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The Art of Chinese Calligraphy: Learning Language with the Eyes
on July 8, 2008
For most Westerners the mystery of the Orient has always been cloaked in the seemingly impenetrable complexity of languages based on characters. The frustration of wanting to learn one of the Eastern languages is usually heightened by the fact that a 'character' can mean a word or a concept and for the Western mind to step away from the building of words from a set of 26 alphabet letters requires releasing the security so ingrained in our 'inside the box, phonetic approach' to learning language.
Sam Y. Song's fine book LEARNING CHINESE THE EASY WAY changes this perception. Instead of devoting the mind to memorizing countless words, arranging them into nouns, verbs, adjectives, etc., Song shows us how the Chinese language is essentially a visual experience - a fascinating exploration of simplifying line drawings of visual things (man, water, eyes, and so forth) and thereby creating visual representations of words created from these reduced lines. Even in explaining the process, Song makes so accessible one of the major differences between, say, Chinese and English, is that need to scientifically dissect symbols relegated to vocabulary instead of merely using the eyes to visualize the objects around us to transmit visuals to the written word.
Case in point: 'look at; see; watch' is a character that is composed of a reduction of a sketch for an eye and a hand that when combined result in a symbol of 'a person watching something with his hand above his eye' or 'to look at, see, or watch. ' Sound simple? With Song's gift for line reduction moving into calligraphy it IS simple, and with the added 'word' for each symbol along side the completed visual, very soon sentences can be constructed or thoughts can be expressed.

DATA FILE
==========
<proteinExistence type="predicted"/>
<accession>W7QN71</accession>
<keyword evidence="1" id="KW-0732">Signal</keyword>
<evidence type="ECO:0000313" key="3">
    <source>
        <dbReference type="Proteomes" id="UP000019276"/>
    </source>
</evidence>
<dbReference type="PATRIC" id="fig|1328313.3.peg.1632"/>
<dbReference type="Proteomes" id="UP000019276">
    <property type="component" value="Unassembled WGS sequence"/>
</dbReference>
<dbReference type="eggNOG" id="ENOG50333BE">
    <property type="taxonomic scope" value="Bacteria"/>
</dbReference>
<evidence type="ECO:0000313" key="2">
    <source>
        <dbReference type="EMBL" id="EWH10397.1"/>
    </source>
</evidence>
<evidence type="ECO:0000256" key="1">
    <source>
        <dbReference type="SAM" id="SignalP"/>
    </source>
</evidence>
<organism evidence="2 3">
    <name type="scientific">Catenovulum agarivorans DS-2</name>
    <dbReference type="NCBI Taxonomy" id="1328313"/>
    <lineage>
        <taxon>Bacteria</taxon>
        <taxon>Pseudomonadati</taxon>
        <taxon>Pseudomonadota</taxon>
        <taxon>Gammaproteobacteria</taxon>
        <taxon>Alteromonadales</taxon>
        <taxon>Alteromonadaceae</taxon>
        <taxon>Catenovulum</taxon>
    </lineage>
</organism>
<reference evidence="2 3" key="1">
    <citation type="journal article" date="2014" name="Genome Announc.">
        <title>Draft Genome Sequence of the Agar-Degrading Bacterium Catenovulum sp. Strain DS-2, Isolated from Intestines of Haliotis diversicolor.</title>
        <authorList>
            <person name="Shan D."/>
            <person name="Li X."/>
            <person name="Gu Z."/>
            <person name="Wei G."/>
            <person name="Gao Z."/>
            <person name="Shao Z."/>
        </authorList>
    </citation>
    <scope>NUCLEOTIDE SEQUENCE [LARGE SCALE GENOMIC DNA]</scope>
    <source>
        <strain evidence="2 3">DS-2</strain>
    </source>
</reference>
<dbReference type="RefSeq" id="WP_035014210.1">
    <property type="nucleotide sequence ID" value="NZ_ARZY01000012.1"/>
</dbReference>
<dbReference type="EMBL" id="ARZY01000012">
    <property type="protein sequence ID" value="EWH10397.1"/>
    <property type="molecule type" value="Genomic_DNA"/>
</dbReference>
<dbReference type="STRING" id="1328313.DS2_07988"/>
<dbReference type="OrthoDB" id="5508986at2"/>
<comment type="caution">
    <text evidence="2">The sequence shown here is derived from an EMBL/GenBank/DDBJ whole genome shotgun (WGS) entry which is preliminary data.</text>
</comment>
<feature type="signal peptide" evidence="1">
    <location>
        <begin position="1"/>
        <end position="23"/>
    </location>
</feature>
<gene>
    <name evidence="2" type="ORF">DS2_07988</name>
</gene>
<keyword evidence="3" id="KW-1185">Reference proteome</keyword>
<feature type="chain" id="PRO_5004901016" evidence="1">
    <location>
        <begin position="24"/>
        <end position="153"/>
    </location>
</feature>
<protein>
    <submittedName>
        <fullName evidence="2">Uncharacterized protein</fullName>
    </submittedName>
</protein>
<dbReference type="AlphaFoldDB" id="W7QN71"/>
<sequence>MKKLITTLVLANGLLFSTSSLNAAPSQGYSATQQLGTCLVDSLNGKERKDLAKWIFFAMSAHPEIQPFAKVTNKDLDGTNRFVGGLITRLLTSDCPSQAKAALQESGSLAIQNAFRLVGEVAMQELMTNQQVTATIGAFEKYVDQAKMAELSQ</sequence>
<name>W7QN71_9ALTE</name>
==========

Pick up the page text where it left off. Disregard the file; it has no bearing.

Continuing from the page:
From Song's user friendly teaching lessons comes this example of how he accomplishes his Mission: 'How to find a character to express "water" in Chinese?' (he then draws wavy lines, progresses them to the simplest form, compresses them logically) and Presto! we "reach the character \shui\ which means 'water' in Chinese'. Eastern wisdom seduces Western thought into understanding a new form of language. And with Sam Y. Song's technique, it seems that each of us can enter a mysterious world of Chinese symbols comfortably. This is a fine book that entertains as it teaches. Highly recommended. Grady Harp